EP-1260: Risk factors for acute toxicity in prostate cancer patients receiving hypofractionated IMRT

  • Matrone F
  • Montesi G
  • Saldi S
  • et al.
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Purpose/Objective: To evaluate the impact of clinical and dosimetric risk factors on acute gastrointestinal (GI) and genitourinary (GU) toxicity during hypofractionated intensitymodulated radiotherapy (IMRT) in patients with prostate cancer. Materials and Methods: Between May 2009 and August 2014, 195 patients with prostate cancer and negative lymph nodes underwent IMRT. Median age was 74 years (range 57-85). Disease stage: T1a in 3 patients (1.54%), T1b in 2 (1.03%), T1c in 28 (14.36%), T2a in 21 (10.77%), T2b in 36 (18.46%), T2c in 83 (42.56%), T3a in 9 (4.62%), T3b in 13 (6.67%); Gleason scores were 2- 6 in 114 patients (58.47 %),7 in 55 (28.21 %) and 8-10 in 26 (13.34%). Median basal PSA was 8.1 ng/ml (range 1.6-42.59 ng/ml). 107/195 patients (54.87%) received hormonal therapy (LHRH analogue and/or antiandrogen). IMRT was delivered with 15 MV photons. Planning target volume (PTV) consisted of CTV plus 1 cm in all directions except at the prostate-rectal interface where the margin was 0.5 cm. A hypofractionated regimen delivered a prescribed dose of 74.25 Gy in 33 fractions (2.25 Gy/fraction) to the prostate and, if involved, to the seminal vescicles (SV). When the risk of SV involvement was >15% according Roach's formula SV received 62 Gy in 33 fractions (1.879 Gy/fraction) using a simultaneous integrated boost (SIB-IMRT) . Median prostate volume was 43.93 cm3 (range 16.72-161.60 cm3). Acute toxicity was scored using Common Terminology Criteria for Adverse Events (CTCAE) version 3.0. Results: At median follow-up of 26 months (range 3-60) acute genitourinary (GU) toxicity was observed in 140 (71.80%) patients: G1 in 81 (41.54%), G2 in 49 (25.13%), G3 in 10 (5.13%). Acute gastrointestinal (GI) toxicity, consisting mainly of proctitis, was observed in 79 (40.51%) patients: G1 in 44 (22.56%), G2 in 33 patients (16.92 %), G3 in 2 patients (1.03%). There was no G4 acute GU or GI toxicity. Administration of 3-OH-Methylglutaryl CoA reductase inhibitors (statins) significantly reduced the GI toxicity rate and grade (p =0.028 and p =0.029 respectively; Chi-Square test). Large prostate volume was associated with a higher rate and grade of acute GU toxicity (p = 0.02 Mann-Whitney test and p = 0.003 Spearman's correlation). Bladder V50 correlated with a higher grade of acute GU toxicity (p =0.038 Spearman's correlation) . GU and GI toxicities rate and grade were strongly interrelated (p =0.000; Chi-Square test). Conclusions: Hypofractionated IMRT for prostate cancer is safe and is associated with low acute toxicities. A large pretreatment prostate volume was associated with increased GU toxicity. We hypothesized that statins use might lower the incidence of GI toxicity. During treatment planning bladder V50 should be reduced in order to avoid GU toxicity.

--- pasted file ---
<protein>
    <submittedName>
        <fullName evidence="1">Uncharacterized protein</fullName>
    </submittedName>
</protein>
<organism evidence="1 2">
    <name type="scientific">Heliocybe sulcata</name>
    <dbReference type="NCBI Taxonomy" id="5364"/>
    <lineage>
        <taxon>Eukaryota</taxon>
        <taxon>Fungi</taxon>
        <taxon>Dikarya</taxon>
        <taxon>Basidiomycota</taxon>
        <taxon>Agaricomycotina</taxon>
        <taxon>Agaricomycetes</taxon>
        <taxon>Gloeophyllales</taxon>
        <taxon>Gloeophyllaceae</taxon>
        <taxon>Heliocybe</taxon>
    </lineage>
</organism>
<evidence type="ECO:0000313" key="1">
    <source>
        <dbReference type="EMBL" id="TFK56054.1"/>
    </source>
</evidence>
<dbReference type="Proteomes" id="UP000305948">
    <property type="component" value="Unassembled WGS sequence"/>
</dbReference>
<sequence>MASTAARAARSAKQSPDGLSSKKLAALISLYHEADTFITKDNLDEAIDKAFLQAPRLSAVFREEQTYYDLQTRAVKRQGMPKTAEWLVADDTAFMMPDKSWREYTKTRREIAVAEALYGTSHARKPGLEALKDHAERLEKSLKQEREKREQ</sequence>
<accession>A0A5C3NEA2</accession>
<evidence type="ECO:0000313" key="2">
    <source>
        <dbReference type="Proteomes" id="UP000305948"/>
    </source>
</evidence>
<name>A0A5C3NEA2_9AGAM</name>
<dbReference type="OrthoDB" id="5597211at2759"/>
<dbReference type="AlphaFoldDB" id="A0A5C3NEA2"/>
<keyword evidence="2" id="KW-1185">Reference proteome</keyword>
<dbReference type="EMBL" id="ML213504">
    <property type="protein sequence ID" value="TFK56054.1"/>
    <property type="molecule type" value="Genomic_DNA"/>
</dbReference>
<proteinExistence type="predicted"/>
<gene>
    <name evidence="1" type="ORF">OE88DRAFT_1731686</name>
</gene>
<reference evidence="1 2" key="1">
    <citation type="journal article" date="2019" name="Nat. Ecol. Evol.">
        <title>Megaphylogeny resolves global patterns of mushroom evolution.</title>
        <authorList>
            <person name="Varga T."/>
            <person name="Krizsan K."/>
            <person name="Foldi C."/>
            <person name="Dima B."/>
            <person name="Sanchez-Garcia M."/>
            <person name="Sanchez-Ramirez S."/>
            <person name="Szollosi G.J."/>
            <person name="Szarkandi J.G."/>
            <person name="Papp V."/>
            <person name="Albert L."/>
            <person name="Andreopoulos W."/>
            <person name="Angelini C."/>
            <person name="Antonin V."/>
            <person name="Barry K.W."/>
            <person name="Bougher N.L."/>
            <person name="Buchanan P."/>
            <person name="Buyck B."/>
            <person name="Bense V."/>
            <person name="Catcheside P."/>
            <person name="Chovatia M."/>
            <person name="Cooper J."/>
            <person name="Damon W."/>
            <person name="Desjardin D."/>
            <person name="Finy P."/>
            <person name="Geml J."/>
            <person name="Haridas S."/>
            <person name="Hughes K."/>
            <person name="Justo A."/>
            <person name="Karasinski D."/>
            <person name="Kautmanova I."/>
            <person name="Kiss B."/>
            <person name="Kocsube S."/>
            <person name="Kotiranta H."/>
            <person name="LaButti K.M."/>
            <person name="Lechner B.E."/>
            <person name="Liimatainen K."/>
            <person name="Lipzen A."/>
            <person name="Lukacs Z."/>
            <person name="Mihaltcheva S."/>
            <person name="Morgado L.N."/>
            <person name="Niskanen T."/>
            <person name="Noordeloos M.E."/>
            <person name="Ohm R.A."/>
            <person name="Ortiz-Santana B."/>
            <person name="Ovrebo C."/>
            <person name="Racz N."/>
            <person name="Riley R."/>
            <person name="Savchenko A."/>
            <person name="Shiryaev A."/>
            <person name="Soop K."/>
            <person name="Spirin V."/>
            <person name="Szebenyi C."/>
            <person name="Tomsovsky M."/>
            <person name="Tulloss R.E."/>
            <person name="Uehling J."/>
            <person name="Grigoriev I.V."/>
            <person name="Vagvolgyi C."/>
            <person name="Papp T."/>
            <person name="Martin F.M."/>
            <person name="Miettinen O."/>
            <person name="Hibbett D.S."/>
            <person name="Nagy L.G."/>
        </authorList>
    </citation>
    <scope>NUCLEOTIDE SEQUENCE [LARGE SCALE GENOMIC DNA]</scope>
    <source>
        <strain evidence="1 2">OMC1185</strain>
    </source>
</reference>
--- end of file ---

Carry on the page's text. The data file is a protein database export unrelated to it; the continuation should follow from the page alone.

Matrone, F., Montesi, G., Saldi, S., Bellavita, R., Frattegiani, A., Lupattelli, M., … Aristei, C. (2015). EP-1260: Risk factors for acute toxicity in prostate cancer patients receiving hypofractionated IMRT. Radiotherapy and Oncology, 115, S680–S681. https://doi.org/10.1016/s0167-8140(15)41252-6

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